April 15th.-Final departure from the huts to an area clear of the guns, followed by comparative peace, but with discomfort.
Casualties :—2 men gassed.
This morning German time again became 1 hour ahead of Franco-British time.
April 16th.-The Regiment relieved the 2nd H.L.I, in the right sub-section of the Brigade front; H.Q. at Boiry St. Martin ; 24th R.F. on the left; 1st R. Berkshire Regiment (Lieut.-Colonel R. J. Brett) on the right.
Two men wounded.
April 17th.-Shortly after the completion of the relief, the Commanding Officer and bugler (9808 Bugler Osborne), in endeavouring to trace the disconnected front line, met 2 N.C.O.'s of A Company (also reconnoitring), and the whole party found themselves among some German posts. Some firing ensued, and then the party divided into two pairs. Bugler Osborne and Lance-Corporal Young probably ran into a German support post in error, and they became " missing." (Subsequently reported prisoner of war) A Company was on the right front; D on the left front (railway inclusive); C in support; B in reserve.
Casualties :-1 man killed, 1 died of wounds, 2 men wounded, and 2 missing.
April 19th.- Inter-company reliefs carried out.
April 20th.-1 man wounded.
April 22nd.-After a quiet 6 days' tour the Regiment was relieved by the 24th R.F. (from Brigade Reserve).
April 23rd.-Notification received of the award of Military Medals in connexion with the recent operations to :-- 7876 Lance-Sergeant A. H. Bennett. 18495 Lance-Corporal A. Bazeley.
April 24th.-Notification received of the award of Military Medals in connexion with the recent operations to :- 19418 Lance-Corporal Lloyd. 23209 Lance-Corporal Smith. 7774 Lance-Corporal Jackson. 9324 Private Jeffs. 19211 Sergeant Smith. 17733 Lance-Sergeant Sheppard. 22180 Lance-Corporal Kirby (third time recommended). 8373 Private Southern. 25445 Lance-Corporal Smith. 23301 Private Tinson. 18238 Lance-Corporal Wallis. 15641 Private Peace.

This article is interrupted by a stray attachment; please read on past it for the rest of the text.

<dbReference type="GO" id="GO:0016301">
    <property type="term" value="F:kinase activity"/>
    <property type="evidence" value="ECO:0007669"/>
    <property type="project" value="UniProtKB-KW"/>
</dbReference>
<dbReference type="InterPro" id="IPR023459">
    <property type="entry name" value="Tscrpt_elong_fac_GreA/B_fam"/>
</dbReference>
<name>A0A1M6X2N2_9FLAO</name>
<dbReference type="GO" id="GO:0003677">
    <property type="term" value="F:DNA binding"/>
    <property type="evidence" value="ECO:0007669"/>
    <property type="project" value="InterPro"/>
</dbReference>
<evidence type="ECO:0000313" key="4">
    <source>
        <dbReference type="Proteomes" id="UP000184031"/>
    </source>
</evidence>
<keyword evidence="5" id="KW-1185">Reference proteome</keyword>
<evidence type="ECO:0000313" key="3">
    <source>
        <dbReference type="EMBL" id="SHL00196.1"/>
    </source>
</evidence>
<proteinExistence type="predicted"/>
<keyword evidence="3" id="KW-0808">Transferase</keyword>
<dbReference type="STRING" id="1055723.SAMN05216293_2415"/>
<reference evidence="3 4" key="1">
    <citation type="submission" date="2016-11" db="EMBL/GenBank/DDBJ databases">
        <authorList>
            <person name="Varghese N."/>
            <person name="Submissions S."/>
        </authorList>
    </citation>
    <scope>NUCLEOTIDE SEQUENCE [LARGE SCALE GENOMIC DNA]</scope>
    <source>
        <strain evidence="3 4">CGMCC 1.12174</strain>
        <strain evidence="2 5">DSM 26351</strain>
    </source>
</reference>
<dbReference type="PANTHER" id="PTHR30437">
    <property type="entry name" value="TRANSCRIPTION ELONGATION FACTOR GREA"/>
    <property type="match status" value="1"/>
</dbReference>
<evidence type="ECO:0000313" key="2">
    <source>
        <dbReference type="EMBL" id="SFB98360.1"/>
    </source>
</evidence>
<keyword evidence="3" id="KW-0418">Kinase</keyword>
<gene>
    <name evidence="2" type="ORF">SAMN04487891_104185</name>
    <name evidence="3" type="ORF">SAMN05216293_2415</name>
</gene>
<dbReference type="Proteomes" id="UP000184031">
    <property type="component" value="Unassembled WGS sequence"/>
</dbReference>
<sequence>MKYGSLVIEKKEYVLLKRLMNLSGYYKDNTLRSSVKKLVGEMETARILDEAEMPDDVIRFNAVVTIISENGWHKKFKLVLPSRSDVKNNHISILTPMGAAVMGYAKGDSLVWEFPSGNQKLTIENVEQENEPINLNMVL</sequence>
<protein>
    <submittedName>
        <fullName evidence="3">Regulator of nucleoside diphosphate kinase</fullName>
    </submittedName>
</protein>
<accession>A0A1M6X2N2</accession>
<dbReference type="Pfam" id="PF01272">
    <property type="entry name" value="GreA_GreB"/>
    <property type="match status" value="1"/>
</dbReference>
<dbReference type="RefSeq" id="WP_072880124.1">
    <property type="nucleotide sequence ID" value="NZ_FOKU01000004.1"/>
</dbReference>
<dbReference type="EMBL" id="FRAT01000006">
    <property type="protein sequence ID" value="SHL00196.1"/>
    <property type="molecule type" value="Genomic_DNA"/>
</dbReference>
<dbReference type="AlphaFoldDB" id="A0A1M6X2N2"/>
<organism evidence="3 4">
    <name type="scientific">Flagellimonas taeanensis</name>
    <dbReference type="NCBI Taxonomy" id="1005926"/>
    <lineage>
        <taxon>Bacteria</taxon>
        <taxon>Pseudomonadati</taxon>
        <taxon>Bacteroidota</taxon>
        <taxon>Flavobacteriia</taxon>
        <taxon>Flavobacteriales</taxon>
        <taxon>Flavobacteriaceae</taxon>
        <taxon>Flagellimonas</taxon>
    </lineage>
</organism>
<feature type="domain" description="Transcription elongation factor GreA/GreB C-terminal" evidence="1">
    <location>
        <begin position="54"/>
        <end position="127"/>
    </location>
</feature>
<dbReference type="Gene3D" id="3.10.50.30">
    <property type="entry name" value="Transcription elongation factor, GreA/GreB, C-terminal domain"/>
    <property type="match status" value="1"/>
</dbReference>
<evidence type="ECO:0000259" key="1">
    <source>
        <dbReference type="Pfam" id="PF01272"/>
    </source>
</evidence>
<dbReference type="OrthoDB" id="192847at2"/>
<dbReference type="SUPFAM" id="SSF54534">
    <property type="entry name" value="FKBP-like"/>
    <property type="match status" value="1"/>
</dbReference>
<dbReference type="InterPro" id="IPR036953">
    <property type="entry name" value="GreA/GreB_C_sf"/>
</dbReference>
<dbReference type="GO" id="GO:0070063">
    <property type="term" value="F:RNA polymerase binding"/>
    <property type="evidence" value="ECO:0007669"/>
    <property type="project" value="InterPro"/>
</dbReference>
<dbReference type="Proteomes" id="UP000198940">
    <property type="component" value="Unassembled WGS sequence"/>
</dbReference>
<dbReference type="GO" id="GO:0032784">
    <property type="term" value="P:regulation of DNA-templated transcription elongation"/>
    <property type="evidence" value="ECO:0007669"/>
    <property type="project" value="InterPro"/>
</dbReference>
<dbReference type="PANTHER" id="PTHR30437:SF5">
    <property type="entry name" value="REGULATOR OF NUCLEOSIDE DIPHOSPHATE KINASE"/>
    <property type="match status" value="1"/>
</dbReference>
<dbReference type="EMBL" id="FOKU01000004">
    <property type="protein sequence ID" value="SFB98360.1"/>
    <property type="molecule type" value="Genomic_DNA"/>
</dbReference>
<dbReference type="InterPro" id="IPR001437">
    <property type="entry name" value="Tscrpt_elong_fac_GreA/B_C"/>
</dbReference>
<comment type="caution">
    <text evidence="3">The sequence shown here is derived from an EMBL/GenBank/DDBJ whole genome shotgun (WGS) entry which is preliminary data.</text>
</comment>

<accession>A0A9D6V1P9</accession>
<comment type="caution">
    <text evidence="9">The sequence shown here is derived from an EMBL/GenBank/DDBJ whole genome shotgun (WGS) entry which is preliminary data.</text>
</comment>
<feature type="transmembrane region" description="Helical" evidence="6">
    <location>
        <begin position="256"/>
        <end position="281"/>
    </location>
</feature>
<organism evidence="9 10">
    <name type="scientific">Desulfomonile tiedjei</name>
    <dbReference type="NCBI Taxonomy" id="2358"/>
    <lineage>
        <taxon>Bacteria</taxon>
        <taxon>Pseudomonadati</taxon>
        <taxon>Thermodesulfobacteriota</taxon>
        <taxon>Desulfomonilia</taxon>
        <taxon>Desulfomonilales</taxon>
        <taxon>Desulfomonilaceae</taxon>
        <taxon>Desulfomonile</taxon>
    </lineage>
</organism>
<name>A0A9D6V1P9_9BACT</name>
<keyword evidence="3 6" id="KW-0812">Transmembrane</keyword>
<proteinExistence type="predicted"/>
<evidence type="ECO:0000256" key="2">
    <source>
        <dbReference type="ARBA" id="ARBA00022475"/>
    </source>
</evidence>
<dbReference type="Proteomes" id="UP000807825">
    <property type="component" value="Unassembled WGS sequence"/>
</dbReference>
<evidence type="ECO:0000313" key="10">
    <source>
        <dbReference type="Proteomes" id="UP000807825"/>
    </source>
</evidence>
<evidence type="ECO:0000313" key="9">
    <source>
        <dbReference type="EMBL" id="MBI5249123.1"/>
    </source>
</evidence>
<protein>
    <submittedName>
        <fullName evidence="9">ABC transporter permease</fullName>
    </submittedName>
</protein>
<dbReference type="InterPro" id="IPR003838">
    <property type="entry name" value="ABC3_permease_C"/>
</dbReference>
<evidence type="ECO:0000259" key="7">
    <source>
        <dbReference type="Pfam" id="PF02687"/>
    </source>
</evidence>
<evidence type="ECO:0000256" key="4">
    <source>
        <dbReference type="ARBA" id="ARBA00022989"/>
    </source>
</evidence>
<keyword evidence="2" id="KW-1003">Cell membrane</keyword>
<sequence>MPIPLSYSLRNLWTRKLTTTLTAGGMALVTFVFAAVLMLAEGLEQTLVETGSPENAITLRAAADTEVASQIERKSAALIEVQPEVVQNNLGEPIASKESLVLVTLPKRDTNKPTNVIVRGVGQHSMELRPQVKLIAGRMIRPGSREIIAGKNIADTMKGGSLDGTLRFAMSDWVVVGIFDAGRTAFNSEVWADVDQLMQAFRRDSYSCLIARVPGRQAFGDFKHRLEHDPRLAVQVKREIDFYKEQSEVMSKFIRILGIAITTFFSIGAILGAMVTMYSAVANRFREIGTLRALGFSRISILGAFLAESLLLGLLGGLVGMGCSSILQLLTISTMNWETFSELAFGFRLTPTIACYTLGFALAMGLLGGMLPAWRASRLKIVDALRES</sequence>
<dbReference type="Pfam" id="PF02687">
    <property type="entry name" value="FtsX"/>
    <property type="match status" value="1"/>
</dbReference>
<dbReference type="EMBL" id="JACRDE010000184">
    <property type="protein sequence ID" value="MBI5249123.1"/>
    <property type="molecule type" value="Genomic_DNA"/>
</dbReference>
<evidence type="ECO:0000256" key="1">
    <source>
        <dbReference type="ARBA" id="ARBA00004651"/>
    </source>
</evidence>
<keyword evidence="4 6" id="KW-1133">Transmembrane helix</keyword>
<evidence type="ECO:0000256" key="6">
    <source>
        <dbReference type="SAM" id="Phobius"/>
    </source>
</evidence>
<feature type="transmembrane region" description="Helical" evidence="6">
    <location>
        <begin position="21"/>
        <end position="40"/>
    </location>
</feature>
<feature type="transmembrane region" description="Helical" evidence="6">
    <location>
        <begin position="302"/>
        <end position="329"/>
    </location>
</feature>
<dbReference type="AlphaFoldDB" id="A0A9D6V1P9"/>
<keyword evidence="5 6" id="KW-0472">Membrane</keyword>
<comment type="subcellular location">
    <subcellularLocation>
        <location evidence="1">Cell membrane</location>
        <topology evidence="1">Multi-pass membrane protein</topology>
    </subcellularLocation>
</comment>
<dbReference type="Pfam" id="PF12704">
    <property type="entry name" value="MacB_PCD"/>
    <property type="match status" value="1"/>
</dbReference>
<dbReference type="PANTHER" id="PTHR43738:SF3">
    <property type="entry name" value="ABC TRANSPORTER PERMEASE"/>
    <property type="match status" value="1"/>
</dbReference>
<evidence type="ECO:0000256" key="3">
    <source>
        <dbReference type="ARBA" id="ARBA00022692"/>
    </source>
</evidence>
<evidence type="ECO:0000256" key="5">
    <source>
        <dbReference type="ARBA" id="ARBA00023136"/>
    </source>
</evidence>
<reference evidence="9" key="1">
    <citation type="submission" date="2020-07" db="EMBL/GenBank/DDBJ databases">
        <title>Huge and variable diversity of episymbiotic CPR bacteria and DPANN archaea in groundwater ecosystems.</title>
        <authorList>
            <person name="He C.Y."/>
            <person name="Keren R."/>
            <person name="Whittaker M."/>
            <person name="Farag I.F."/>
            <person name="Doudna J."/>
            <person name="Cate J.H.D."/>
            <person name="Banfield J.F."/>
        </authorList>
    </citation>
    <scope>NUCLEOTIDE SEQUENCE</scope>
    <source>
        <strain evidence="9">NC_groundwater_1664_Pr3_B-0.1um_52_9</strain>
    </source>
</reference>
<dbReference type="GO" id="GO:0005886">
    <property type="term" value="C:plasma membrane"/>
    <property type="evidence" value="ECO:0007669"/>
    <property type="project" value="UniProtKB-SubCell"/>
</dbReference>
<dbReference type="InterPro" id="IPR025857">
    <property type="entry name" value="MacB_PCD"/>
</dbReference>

April 25th.-The Regiment relieved the 2nd H.L.I. in the left sub-section of the Brigade front, without incident; H.Q. at Boisleux-au-Mont; distribution as follows :-- Right front, D Company, reinforced temporarily by one platoon of B Company; Left front, two platoons A Company; Support, B Company, less one platoon ; Defended Locality, A Company, less two platoons; Reserve, C Company.
A continuous front line, and fairly good trenches.
April 26th.-Notification received of the escape of No. 32525 Lance-Corporal Hubbard (C Company), missing and taken prisoner on the 24th April 1918.
April 27th.-2nd Division Summary of this day :-- " A N.C.O. of the 52nd Light Infantry, who was taken prisoner at Bertencourt last month, escaped to our lines on the front of the division on our left yesterday morning. He was employed at a German military veterinary school at Hordain, south of Denain. He was made to work on a forge of the school from 7 a.m. to 5.30 p.m. daily, and received one-fifth of a loaf and a little jam for breakfast and tea, and mangel-wurzels, or sometimes horse-flesh, for dinner. The food was both too bad and insufficient for the amount of work that he was required to do. The German soldiers treated their prisoners very badly. French civilians were very good to British prisoners, but on one occasion a Frenchwoman was knocked down and kicked by three German soldiers for giving food to this N.C.O. Our aeroplanes have caused great loss amongst the already depleted transport of the Germans, and a bombing raid on Douai held up traffic for three days."
April 28th.-Inter-company reliefs carried out.
May 1st/2nd.-The Regiment was relieved by the 24th R.F., and withdrew to the position of Reserve Battalion, as previously occupied. The relief was effected without incident, except that soon after 9 p.m., as the party of Guides (Captain C. T. Chevallier and about 18 other ranks) were leaving Regimental H.Q. to proceed to the point of meeting the relieving battalion (bridge of the Cojeul River) near Boisleux-au-Mont station, they came under a very unpleasant burst of shelling. The first shell killed 3 and wounded 7 of the guides. This caused some confusion, but luckily not much delay, as the relieving battalion had occupied this line before, and, in spite of the extreme darkness of the night, was able to find its way with a less number of guides into its position.
For his very fine work in tending wounded, No. 19156 Private mount, a Regimental Scout and one of the H.Q. Guides, was subsequently awarded the Military Medal.